The Australian Open is set to become the world's richest event in tennis next year. The tournament gets underway in January and, thanks to a $4 million increase in payouts, the total prize money will grow to a record $31.5 million.
The 2008 winner of the Australian Open, No. 2-ranked Maria Sharapova, is reportedly not happy that the tournament might shift to a payout structure where losers in the first round get paid more than in previous years, according to a report from Matt Cronin of Tennis.com.
But Sharapova, who has won more than $22 million in her career, was thankful that the Australian Open is doing more than other tournaments to pay its players and said the other Grand Slams "need to step up" and better compensate the players:
“If you compare the percentage to what we are getting at the other Slams, the Australian Open is doing a much better job of compensating us. I think it’s time for the other Grand Slams to step up. I think the Australian Open is under a lot of pressure because they are the first Grand Slam of the year. But I think the other Grand Slams need to step up based on what they make because their revenue is much bigger than the Australian Open makes.”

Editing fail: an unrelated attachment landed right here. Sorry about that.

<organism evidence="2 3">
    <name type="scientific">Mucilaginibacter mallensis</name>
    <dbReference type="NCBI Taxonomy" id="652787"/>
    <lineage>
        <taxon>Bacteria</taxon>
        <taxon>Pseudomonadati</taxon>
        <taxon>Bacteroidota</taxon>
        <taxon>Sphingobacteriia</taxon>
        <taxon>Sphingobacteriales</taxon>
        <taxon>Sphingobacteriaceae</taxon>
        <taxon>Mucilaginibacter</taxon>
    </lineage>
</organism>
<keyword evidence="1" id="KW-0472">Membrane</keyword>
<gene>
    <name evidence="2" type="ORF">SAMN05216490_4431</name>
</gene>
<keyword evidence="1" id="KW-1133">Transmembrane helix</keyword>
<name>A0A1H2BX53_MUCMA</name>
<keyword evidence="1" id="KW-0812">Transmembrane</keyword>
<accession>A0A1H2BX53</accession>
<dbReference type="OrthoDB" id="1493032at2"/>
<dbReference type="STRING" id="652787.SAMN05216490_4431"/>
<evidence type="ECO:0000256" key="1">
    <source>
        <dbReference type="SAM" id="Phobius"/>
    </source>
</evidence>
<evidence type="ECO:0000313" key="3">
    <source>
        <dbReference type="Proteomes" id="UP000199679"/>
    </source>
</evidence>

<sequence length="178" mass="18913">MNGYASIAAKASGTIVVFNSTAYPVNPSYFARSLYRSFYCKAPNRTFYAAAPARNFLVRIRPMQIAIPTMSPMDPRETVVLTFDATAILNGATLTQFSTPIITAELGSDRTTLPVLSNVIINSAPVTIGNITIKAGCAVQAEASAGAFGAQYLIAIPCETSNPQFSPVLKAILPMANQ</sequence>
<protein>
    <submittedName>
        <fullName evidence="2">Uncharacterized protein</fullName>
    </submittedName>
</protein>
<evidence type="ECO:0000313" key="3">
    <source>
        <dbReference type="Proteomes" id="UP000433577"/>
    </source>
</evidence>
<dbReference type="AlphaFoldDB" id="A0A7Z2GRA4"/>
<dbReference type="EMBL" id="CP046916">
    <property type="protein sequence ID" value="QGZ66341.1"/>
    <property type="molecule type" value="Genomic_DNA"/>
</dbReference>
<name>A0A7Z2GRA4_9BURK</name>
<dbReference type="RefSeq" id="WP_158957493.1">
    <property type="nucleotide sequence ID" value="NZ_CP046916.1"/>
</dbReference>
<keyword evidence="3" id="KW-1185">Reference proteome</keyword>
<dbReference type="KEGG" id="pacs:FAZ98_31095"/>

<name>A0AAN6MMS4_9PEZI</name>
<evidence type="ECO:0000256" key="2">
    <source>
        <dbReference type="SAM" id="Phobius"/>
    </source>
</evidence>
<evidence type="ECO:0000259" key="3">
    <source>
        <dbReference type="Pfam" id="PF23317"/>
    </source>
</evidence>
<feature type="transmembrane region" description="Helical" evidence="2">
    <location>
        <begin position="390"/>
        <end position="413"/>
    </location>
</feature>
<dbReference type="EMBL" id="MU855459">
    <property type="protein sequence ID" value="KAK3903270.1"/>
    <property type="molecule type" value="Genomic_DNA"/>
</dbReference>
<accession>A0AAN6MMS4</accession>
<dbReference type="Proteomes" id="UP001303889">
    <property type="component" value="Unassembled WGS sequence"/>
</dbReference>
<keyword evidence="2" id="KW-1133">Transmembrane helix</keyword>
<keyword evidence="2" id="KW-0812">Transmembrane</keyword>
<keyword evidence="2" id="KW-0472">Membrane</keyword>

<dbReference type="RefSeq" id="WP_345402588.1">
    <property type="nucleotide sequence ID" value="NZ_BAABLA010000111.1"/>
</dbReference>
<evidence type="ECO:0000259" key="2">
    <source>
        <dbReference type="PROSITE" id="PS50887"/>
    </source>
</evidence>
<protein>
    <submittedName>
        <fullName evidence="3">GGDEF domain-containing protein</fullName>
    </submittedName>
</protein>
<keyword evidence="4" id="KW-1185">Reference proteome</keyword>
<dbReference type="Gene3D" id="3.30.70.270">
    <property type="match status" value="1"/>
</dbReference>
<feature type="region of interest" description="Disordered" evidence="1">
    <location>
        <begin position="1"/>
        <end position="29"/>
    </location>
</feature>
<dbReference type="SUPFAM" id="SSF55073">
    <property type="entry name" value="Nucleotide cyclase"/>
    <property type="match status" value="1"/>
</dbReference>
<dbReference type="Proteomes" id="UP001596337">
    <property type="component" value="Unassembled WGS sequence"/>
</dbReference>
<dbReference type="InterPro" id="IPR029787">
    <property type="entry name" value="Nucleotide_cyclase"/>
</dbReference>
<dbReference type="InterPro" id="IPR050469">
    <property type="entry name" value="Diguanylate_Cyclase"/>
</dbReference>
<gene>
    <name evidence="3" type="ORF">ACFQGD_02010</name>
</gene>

Total player compensation for the U.S. Open in 2012 was, by comparison, $25.5 million, which included: singles, doubles, mixed doubles, qualifying rounds and the Legends exhibition and the wheelchair event.
Serena Williams, currently No. 3 in the world, took an opposing view, saying that if you make the tournament, you deserve a larger payout regardless of how you finish from that point. The move was first recommended by the men's side. Roger Federer, the president of the ATP Players Council, said he is not done negotiating with the other Grand Slams.